The Number of Lung Cancers Filed in Madison County and St. Louis City Continue to Climb

In Issue 48 of the Midwest Toxic Release (June 2012), we encouraged more investigation into the causes of non-smoking lung cancer cases as the number of lung cancer filings was rising.  Over a year later, the number of lung cancer cases filed in 2013 in Madison County and the City of St. Louis has exceeded the number of lung cancer cases filed in both jurisdictions in all of 2012.  As of December 16, 2013, in Madison County, 581 lung cancer cases had been filed.  In 2012, in Madison County, 488 lung cancer cases were filed and 153 lung cancer cases were filed in 2011.  Lung cancer cases in the City of St. Louis are also rising, with 12 cases filed in 2011, 53 cases filed in 2012 and 109 cases filed as of December 16, 2013.

There also seems to be a media blitz pointing away from smoking as the main cause of lung cancer.  While most experts have indicated that 90% of lung cancers historically were attributable to smoking, recent reports show that 60% of new lung cancer diagnoses are among people who have never smoked or those who have quit smoking.  Dr. Lecia V. Sequist, medical oncologist at the Massachusetts General Hospital Cancer Center, Associate Professor of Medicine at Harvard Medical School, and member of the LUNGevity Foundation's Scientific Advisory Board gave this information in an article on CNN.com, when noting that lung cancer patients face a stigma that they must be smokers.  http://www.cnn.com/2013/10/30/health/sequist-lung-cancer-stigma/index.html.  The Lung Cancer Foundation of America indicates that this 60% is made up of a combination of 45-50% former smokers (many who indicate they quit 10-30 years prior to the onset of lung cancer) and 15% of those who have never smoked. The American Cancer Society and the Lung Cancer Foundation go even further, indicating that nearly 80% of new lung cancer cases are former and never smokers – 20.9% current smokers, 60% former smokers, and 17.9% never smokers.  Dr. Sequist cites the World Health Organization in stating that pollution is the leading cause of lung cancer.  The LUNGevity Foundation indicates that other causes of lung cancer include smoking, radon, asbestos, arsenic, chromium, nickel, soot, tar, air pollution, family and personal history of lung cancer, and being over the age of 65.  This is just the initial list, as there are many more potential causes of lung cancer that will be explored.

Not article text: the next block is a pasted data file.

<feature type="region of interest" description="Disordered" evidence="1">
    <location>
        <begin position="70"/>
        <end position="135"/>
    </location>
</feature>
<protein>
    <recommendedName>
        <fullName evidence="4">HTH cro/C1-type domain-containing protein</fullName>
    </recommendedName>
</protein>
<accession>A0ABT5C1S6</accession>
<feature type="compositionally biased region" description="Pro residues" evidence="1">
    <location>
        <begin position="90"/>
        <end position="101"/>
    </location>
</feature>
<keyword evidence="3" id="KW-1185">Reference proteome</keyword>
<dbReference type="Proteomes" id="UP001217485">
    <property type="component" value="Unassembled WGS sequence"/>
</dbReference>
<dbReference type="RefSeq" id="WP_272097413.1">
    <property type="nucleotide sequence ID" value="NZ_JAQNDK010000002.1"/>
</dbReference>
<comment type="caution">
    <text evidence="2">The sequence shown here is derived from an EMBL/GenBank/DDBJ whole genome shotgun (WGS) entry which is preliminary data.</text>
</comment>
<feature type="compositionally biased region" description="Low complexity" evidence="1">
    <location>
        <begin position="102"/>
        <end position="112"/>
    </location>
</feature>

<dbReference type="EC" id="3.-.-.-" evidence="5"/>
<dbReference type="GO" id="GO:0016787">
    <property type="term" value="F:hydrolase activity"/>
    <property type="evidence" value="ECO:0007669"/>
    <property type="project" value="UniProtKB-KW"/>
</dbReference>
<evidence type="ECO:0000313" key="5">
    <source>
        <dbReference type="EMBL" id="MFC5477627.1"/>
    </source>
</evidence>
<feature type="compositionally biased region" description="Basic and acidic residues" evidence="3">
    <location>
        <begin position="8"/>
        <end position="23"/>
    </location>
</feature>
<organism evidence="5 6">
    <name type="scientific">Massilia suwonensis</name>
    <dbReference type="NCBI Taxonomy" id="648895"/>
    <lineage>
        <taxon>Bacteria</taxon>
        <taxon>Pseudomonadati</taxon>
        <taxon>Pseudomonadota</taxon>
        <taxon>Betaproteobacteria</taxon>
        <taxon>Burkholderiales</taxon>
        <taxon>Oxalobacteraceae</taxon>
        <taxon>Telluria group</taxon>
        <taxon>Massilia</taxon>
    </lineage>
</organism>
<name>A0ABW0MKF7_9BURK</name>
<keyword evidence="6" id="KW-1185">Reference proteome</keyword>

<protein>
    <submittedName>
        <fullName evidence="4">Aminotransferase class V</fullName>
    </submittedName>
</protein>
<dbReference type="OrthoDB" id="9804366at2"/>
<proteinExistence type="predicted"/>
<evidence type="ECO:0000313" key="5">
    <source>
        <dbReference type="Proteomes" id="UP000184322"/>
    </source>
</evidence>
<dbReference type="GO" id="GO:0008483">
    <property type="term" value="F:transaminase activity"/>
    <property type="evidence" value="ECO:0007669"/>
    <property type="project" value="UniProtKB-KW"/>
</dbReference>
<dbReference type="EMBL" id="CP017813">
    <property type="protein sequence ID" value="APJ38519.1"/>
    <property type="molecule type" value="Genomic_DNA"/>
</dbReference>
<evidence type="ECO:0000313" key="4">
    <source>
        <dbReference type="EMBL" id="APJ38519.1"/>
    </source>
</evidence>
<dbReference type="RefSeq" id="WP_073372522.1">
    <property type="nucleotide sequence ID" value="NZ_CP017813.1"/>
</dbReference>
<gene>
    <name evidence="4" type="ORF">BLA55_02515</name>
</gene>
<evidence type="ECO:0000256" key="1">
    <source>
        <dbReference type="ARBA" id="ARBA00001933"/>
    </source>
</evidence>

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Kerri Forsythe

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